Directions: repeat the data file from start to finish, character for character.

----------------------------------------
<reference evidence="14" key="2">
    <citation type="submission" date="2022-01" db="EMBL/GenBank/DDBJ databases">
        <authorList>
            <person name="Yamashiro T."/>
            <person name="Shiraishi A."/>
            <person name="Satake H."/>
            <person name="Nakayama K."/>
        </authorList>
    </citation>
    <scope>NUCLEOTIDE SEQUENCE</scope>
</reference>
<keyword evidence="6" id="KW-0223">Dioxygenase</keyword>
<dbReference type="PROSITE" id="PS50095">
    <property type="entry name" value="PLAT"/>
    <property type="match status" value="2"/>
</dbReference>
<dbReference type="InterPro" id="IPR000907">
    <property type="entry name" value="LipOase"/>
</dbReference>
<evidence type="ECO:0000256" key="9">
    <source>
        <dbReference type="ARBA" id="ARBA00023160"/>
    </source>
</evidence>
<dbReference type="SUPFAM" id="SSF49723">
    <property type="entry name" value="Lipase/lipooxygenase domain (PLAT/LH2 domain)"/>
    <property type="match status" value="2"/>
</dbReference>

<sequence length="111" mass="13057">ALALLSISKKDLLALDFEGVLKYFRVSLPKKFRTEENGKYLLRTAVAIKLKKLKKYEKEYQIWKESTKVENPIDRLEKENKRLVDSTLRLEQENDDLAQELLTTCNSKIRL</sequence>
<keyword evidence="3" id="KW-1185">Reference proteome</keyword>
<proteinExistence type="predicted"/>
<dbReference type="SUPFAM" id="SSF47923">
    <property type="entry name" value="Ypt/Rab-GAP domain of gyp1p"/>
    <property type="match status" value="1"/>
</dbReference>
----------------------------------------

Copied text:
<reference evidence="14" key="2">
    <citation type="submission" date="2022-01" db="EMBL/GenBank/DDBJ databases">
        <authorList>
            <person name="Yamashiro T."/>
            <person name="Shiraishi A."/>
            <person name="Satake H."/>
            <person name="Nakayama K."/>
        </authorList>
    </citation>
    <scope>NUCLEOTIDE SEQUENCE</scope>
</reference>
<keyword evidence="6" id="KW-0223">Dioxygenase</keyword>
<dbReference type="PROSITE" id="PS50095">
    <property type="entry name" value="PLAT"/>
    <property type="match status" value="2"/>
</dbReference>
<dbReference type="InterPro" id="IPR000907">
    <property type="entry name" value="LipOase"/>
</dbReference>
<evidence type="ECO:0000256" key="9">
    <source>
        <dbReference type="ARBA" id="ARBA00023160"/>
    </source>
</evidence>
<dbReference type="SUPFAM" id="SSF49723">
    <property type="entry name" value="Lipase/lipooxygenase domain (PLAT/LH2 domain)"/>
    <property type="match status" value="2"/>
</dbReference>

<sequence length="111" mass="13057">ALALLSISKKDLLALDFEGVLKYFRVSLPKKFRTEENGKYLLRTAVAIKLKKLKKYEKEYQIWKESTKVENPIDRLEKENKRLVDSTLRLEQENDDLAQELLTTCNSKIRL</sequence>
<keyword evidence="3" id="KW-1185">Reference proteome</keyword>
<proteinExistence type="predicted"/>
<dbReference type="SUPFAM" id="SSF47923">
    <property type="entry name" value="Ypt/Rab-GAP domain of gyp1p"/>
    <property type="match status" value="1"/>
</dbReference>